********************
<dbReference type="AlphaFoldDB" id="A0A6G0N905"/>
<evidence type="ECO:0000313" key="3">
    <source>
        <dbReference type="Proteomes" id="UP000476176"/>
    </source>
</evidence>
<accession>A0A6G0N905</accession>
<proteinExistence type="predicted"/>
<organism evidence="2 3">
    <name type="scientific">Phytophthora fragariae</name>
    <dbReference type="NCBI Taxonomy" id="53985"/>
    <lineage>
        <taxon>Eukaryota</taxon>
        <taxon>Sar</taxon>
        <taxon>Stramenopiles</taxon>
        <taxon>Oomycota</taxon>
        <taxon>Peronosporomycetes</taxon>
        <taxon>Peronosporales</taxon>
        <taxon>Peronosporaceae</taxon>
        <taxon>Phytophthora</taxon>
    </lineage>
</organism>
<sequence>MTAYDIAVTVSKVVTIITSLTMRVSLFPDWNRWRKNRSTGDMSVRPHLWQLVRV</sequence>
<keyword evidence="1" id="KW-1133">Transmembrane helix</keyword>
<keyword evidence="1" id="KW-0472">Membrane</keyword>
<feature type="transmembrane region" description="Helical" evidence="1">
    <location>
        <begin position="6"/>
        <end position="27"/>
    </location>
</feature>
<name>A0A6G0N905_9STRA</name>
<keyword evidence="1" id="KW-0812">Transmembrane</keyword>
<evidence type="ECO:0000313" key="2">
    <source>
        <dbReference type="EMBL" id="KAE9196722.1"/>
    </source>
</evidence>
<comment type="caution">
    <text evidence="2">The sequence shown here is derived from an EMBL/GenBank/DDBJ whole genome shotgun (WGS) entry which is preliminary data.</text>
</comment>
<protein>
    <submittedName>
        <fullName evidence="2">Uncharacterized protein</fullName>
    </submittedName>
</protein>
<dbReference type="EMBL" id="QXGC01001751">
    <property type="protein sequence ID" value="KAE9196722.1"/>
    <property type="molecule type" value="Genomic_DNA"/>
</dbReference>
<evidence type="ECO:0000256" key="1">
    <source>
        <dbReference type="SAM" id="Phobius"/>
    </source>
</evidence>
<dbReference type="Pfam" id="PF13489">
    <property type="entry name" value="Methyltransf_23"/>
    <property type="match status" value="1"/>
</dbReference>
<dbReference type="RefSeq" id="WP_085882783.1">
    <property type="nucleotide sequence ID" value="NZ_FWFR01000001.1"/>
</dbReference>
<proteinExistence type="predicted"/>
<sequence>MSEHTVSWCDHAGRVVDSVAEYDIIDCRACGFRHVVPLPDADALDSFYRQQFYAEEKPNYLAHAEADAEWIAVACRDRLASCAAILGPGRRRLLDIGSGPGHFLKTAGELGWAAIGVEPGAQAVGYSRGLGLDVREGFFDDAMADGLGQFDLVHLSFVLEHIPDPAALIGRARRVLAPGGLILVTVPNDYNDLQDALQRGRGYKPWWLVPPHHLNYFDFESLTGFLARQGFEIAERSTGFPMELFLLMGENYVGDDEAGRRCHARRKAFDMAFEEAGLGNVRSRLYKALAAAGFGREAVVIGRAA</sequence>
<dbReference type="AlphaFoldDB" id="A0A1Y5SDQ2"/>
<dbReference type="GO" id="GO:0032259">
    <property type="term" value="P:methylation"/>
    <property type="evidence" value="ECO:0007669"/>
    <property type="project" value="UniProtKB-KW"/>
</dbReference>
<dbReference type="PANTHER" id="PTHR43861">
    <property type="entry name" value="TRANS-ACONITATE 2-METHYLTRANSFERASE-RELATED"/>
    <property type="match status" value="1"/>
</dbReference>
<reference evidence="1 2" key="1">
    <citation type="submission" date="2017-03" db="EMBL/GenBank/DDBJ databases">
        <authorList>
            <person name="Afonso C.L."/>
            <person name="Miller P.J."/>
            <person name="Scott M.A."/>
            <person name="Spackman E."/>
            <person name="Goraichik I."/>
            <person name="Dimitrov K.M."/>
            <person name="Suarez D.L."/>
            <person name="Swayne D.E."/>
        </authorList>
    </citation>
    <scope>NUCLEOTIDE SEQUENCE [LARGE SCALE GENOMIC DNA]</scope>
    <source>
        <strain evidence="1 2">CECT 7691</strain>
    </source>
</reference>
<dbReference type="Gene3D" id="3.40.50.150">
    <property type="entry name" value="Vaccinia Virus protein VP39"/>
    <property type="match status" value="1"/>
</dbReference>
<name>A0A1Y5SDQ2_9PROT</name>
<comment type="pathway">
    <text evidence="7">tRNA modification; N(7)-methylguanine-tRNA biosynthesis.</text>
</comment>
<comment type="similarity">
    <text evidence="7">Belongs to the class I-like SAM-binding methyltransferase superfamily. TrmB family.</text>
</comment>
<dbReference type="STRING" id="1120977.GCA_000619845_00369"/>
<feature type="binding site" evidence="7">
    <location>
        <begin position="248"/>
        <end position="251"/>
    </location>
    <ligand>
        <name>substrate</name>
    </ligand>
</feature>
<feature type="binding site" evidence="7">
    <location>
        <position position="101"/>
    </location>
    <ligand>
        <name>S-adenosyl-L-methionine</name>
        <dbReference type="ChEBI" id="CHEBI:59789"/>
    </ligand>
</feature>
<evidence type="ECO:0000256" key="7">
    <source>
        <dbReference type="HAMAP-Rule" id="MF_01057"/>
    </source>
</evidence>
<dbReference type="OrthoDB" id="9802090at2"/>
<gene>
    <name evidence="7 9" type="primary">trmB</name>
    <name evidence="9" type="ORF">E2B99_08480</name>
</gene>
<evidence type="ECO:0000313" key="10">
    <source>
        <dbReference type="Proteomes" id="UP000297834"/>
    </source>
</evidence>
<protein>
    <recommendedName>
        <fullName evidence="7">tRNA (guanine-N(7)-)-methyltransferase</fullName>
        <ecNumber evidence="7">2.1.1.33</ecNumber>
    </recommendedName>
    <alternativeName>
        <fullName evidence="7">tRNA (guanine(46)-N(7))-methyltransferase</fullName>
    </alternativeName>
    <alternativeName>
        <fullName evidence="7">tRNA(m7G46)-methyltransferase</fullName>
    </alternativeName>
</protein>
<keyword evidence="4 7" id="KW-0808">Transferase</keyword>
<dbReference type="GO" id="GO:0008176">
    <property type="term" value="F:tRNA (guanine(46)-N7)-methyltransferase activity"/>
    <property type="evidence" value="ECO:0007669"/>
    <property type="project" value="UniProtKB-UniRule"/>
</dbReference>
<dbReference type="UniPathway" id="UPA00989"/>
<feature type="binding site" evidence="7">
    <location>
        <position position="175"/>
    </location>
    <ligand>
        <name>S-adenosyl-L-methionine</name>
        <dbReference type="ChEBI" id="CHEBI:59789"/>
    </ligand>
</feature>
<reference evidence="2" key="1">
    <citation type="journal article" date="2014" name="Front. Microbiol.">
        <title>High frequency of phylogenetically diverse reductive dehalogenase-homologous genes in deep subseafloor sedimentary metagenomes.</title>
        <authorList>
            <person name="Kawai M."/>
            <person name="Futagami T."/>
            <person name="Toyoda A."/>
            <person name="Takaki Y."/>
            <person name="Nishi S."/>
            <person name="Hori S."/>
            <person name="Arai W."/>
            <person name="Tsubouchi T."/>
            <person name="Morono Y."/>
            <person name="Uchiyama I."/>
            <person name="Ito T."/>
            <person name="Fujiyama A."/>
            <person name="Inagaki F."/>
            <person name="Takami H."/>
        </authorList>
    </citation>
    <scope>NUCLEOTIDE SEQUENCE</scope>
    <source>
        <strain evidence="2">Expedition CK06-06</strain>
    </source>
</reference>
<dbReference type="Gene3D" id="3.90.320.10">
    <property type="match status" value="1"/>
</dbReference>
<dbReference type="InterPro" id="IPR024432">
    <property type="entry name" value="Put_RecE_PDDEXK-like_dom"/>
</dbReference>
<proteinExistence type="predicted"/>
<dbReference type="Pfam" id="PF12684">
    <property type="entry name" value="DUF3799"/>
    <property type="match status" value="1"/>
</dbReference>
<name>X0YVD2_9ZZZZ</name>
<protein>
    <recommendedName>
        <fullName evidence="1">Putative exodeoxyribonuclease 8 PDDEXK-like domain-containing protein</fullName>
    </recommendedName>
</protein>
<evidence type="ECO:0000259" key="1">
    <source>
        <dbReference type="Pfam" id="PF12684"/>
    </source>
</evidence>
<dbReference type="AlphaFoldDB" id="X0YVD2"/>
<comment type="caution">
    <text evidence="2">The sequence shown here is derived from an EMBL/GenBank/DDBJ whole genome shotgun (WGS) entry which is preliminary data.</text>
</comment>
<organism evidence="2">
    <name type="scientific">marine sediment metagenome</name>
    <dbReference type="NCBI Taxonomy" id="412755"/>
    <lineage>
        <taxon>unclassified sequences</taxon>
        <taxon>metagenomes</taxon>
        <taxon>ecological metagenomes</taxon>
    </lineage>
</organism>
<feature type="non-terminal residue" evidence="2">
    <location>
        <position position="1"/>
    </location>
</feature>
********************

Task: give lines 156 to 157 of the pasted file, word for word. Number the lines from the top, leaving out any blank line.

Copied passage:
<dbReference type="UniPathway" id="UPA00989"/>
<feature type="binding site" evidence="7">